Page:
I paused. “Um, no. We’re moving out.”

His frowned deepened and annoyance clearly showed on his face. “What do you mean, move out? I’m the agent who okays listings to be put on the market. I expressly did not approve this property.”

We went into the house, I showed him around, and asked him if he wanted to see the basement to make sure it was okay. 

He gave a half-laugh, the kind you give when something is not very funny. “I don’t need to go down there. I know it’s a mess.The pipes are shattered, and there’s a leak. We have those water-absorption buckets all around.  Now tell me. Who was your leasing agent?”

—-

We found a new house. We moved out a week after living in the Broken House. 

The new place is homey. The new leasing company is responsive, kind, and eccentric. The hardwoods shine. The kitchen is stuck in the ’90s, but that’s okay, because there’s a three-season porch, and a finished basement. It’s taken awhile, but we’re painting the walls and decorating and making it home. It’s only a rental, and we’ll probably be leaving soon-ish. But it’s our home, for now. Probably for the time that we stay in St. Louis. 

—-

Two weeks after we moved to St. Louis, J got a call from a company that had initially passed on his resume. They’re exciting, a lot of influence, research, and innovation. They were very keen to interview him, wanted to talk to him about a new position that had come up.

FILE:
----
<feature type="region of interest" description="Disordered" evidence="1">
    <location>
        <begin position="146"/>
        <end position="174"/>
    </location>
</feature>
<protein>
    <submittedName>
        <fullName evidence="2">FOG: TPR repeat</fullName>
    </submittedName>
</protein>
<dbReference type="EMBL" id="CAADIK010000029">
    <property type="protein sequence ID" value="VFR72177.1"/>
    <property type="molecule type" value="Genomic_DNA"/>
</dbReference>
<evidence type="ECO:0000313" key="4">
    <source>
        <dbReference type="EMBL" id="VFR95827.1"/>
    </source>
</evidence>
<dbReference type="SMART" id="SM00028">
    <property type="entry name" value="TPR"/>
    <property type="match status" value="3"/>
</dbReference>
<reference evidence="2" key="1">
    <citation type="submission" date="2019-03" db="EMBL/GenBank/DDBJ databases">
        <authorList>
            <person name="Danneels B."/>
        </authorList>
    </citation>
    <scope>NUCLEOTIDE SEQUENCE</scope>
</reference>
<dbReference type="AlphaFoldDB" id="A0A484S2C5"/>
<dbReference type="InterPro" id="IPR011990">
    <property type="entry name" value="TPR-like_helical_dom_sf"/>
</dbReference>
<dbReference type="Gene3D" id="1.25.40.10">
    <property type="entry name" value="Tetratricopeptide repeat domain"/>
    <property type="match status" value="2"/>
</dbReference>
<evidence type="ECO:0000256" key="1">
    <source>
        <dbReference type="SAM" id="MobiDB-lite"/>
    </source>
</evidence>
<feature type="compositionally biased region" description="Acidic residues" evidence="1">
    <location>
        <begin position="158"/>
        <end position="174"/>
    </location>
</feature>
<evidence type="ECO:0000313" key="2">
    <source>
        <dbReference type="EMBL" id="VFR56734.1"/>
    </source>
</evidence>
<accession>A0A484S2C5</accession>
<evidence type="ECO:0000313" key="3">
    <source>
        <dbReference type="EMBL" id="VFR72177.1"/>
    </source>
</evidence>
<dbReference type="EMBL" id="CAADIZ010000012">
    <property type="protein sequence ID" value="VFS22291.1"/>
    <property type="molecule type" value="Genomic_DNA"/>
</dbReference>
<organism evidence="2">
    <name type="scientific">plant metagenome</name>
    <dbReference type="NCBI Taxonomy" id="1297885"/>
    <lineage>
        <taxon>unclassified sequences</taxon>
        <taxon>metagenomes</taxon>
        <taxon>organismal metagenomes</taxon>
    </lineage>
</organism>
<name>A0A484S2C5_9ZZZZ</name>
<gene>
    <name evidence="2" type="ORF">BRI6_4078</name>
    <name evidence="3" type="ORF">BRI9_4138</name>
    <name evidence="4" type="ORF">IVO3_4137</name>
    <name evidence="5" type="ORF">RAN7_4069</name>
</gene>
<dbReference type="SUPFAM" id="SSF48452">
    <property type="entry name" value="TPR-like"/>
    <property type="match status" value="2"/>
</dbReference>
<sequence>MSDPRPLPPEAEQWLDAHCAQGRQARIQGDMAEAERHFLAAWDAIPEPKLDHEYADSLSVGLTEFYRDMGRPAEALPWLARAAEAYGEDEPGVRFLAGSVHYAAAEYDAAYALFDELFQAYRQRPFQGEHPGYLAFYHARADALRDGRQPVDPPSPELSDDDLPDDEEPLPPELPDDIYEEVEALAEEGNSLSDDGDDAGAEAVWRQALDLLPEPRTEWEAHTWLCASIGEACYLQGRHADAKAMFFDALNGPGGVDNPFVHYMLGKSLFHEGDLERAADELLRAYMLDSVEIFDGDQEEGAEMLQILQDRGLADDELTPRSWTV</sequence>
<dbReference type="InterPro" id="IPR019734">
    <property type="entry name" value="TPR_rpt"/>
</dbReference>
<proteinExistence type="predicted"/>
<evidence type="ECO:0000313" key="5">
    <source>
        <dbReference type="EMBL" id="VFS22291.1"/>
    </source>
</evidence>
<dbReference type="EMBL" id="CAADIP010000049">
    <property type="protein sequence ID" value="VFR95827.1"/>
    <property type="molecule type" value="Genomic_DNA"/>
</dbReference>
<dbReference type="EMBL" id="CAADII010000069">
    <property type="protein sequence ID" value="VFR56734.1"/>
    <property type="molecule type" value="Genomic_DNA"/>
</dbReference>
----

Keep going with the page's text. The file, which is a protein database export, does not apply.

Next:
It was in Texas, close to family. Close to friends. Good benefits. Awesome opportunity. 

We laughed and laughed and laughed. Then I rolled over and cried. 

—–

I go to therapy now. I like her. She’s earnest, beautiful, and I detect a bit of kookiness. I enjoy it. Some of our sessions involve talking, some involving trance-meditation. My kind of therapist. 

I’ve struggled to cope with this move. Hell, I’ve struggled to cope with the past two years. My first therapy session I finished a long tirade with: “How did I even get here?! This is not the life I wanted. This is not the life I want!”

She nodded, very calm, like a therapist should be, and told me that we’d figure it out. But it was going to take some time. 

—–

One thing I love about St.Louis is that it rains. Right now it’s thundering and lightening and just pouring down. Before the storm began, nature became a visual and sonic cacophony. Clouds purpled and multiplied. Lightning pierced the suburban sky in eerily straight lines. Thunder clapped and rumbled. The cicadas roared a deafening tune.